The highlight of the day is a tie between Adam Zika, CU freshman, taking the NCAA Giant Slalom champion title and the three Buff alpine girls ALL placing in the top 10. First CU individual title of the week!! Hopefully not the last.

On the strength of their finish, CU moved into second after the girls alpine. For those of you who don’t follow college skiing, alpine and nordic are scored together, so our races are equally as important.

In an interview yesterday, the reporter asked if it was tough to carry all the load from our alpine team because the nordic team was stronger.
Me: Our nordic team is stronger?
Reporter: Yeah, so is it tough to carry all the pressure?
Me: I don’t think we are better…? Maybe more consistent.
Reporter: You are stronger scorers- has it ever bothered you?
Me: *blank stare* Um…. obviously not.

So, with girls alpine saving the day, we head into classic mass start day at the same time Junior Nationals does – WOOHOO!

some Buff love out there

Rough day for my buffaloes out here in Montana on skate day. It is crystal blue skis and sunny at about twenty degrees, but somehow we didn’t post the results we were hoping for. Rune (our top Norwegian guy) and I led our stampede in fifth and sixth respectively, but when the scores were totaled at the end of the day, CU was sitting in fifth. Not the greatest for the team looking to defend our title, but we did our best. However, we are primarily (except for me, a pure skater) classic skiers.

We are donning our boots (these $10,000 monstrosities that are supposed to take the lactic acid out of our legs by doing a bunch of weird things with air pressure) in preparation to regroup and ride to war again.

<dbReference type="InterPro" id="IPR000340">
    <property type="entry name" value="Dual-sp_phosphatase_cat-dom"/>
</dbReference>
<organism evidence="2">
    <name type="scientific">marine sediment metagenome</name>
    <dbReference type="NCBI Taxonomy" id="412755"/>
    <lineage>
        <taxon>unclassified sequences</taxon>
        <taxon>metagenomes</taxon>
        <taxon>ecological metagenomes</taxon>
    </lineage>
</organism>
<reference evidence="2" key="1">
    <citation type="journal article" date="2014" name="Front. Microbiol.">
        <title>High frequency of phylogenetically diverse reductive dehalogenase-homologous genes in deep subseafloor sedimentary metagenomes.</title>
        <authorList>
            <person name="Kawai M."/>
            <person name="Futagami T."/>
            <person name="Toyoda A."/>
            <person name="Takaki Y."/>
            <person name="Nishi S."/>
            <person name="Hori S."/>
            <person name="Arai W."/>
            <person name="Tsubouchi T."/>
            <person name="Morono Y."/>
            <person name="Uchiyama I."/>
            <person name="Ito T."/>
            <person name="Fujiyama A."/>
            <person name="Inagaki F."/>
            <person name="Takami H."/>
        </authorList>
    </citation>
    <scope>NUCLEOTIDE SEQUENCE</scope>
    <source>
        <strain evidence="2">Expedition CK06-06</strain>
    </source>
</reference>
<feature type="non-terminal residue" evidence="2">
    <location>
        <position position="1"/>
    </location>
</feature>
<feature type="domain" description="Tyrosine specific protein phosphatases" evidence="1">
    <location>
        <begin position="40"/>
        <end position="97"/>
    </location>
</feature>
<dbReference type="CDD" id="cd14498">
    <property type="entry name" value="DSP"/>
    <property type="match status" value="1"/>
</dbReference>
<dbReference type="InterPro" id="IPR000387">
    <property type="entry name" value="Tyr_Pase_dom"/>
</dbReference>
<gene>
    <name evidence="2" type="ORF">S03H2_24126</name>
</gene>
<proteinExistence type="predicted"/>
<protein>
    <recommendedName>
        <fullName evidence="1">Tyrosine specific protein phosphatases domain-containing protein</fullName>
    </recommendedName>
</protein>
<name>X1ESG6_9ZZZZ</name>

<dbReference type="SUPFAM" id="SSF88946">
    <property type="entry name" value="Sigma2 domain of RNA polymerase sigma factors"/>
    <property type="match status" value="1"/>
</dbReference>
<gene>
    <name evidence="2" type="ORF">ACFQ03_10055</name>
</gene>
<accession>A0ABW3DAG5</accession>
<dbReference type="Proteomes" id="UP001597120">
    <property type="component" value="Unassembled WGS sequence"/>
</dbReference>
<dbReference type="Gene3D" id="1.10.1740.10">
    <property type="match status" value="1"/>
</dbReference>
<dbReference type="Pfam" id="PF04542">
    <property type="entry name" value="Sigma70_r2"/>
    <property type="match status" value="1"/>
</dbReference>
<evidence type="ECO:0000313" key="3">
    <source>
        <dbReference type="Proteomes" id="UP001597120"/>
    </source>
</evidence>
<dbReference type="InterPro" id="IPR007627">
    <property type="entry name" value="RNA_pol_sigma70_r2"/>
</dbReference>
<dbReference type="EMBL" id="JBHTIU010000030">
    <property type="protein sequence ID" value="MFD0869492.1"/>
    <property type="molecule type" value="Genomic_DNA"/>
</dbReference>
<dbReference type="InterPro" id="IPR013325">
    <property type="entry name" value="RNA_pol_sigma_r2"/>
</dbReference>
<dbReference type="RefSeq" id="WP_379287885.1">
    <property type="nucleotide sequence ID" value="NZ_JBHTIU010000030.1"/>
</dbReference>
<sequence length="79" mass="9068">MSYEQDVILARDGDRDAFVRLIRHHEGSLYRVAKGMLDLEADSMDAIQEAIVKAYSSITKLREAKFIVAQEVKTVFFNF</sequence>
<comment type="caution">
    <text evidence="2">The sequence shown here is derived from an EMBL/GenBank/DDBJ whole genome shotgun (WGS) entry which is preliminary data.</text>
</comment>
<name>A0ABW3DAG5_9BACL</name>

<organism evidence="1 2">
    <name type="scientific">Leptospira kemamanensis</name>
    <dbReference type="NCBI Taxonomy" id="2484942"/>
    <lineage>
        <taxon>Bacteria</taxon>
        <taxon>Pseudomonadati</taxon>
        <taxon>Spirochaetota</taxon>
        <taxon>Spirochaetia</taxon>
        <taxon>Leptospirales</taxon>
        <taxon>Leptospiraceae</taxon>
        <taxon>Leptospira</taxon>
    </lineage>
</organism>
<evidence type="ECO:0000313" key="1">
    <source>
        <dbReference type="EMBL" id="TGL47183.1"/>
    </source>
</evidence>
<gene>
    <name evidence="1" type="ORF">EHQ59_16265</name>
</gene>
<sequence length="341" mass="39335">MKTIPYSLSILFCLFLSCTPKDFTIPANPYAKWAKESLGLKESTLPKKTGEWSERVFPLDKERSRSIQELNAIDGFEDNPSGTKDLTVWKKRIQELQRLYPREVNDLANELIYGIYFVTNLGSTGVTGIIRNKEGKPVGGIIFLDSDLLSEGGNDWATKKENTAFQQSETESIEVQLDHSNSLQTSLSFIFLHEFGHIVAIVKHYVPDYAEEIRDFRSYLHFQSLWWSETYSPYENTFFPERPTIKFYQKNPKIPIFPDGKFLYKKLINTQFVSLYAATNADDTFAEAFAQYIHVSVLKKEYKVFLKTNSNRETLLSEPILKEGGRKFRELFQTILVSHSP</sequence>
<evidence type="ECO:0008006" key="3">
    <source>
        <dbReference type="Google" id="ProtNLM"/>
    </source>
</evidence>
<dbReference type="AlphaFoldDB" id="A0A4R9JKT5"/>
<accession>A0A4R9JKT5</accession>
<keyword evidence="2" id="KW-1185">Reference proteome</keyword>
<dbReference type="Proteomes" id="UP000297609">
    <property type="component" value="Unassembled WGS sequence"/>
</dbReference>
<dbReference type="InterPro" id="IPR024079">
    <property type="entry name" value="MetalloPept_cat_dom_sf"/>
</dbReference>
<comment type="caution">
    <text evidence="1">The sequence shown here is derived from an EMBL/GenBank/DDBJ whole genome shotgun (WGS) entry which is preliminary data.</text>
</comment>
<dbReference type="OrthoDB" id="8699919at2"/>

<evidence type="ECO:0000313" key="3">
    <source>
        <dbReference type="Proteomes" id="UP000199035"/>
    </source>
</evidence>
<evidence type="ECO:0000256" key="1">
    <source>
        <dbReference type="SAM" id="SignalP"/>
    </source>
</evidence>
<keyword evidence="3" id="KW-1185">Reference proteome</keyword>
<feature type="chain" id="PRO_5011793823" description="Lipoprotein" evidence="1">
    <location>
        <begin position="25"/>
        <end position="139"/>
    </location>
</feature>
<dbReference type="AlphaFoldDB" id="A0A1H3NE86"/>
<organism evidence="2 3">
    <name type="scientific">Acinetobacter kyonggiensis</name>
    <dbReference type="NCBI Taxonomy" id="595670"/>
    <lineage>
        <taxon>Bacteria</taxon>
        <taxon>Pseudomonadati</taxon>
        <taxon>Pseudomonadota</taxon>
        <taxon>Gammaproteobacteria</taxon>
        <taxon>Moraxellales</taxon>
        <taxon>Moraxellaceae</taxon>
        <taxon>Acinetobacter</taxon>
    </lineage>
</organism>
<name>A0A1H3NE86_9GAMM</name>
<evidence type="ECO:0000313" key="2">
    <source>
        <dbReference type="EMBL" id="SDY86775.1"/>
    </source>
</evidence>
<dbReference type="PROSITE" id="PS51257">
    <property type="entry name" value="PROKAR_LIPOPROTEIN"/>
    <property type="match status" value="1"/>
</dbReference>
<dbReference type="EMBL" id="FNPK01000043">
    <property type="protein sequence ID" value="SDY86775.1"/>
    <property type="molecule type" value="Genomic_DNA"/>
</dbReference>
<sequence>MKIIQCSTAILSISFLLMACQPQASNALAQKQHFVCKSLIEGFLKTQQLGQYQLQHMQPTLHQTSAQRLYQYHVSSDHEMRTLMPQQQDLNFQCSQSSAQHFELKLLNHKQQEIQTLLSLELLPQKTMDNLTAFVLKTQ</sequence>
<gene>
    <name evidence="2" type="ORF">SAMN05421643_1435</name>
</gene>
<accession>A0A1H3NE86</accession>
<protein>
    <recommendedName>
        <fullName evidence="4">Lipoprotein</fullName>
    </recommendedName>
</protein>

And to my teammates on Far West? I will get you your flag back – I AM COMING FOR YOU, PNSA, and you know who I am.

Buffalo Soldiers

Today, we achieved a new level of awesome here in Montana. All three of us (three is the maximum racers allowed to start any given category) fell on our face. I leave the normal falls to my teammates, on downhill corners or when their classic skis grabbed, and take the special fall for myself. Somehow I fell going uphill? I seem to have found my pole between my legs five times today – what was it doing there??

My roommate and best friend Eliska, the current defending champion for the 15km classic race at NCAAs and I are currently jumping on our bed singing to a little kid’s TV show explaining how to squeeze your toothpaste. Being 24 and 19 doesn’t make you any more mature if you don’t let it.

I feel old when I look at the results and haven’t a clue who anyone is. All the people I raced with at World Juniors are now U23s and either on World Cup or Supertour or occasionally the collegiate circuit. For being the youngest skier on my team three years in a row – WHY DO I FEEL OLD?

Eliska and I proved our dedication to our NCAA success by playing frisbee in the stadium – frisbee full of dives, falls, and general failure to either throw or catch. Needless to say, we received a lot of funny looks, but hey! It worked for us last year.

Practice those downhills, Far West!!! (And squeeze your toothpaste from the far end)


Spazzing Internet in Bozeman- big surprise, so I’m doing it on my phone which has an interesting idea of when to post, my apologies for repeats.

Montana is hitting 50 degrees today and it is HOT HOT HOT. As a past and current Far West skier and current CU Buffalo, I am posting before I join the team in Soldier Hollow.

The Montana course hasn’t changed much in the four years I’ve skied here, and I heard from my mom it has changed much in twenty years. Same sideways, off kilter hill with brutal herringbone hills and 180 degree turns.

With some intervals today, we started our week hard, hoping to defend our national title against Utah, which will be difficult.

Wishing my teammates good luck tomorrow on the sprint course- DRAFT DRAFT DRAFT.

Riding the Montana Hills

NCAAs is kicking off and will run to completion before I join the Junior National team in Soldier Hollow for the relay.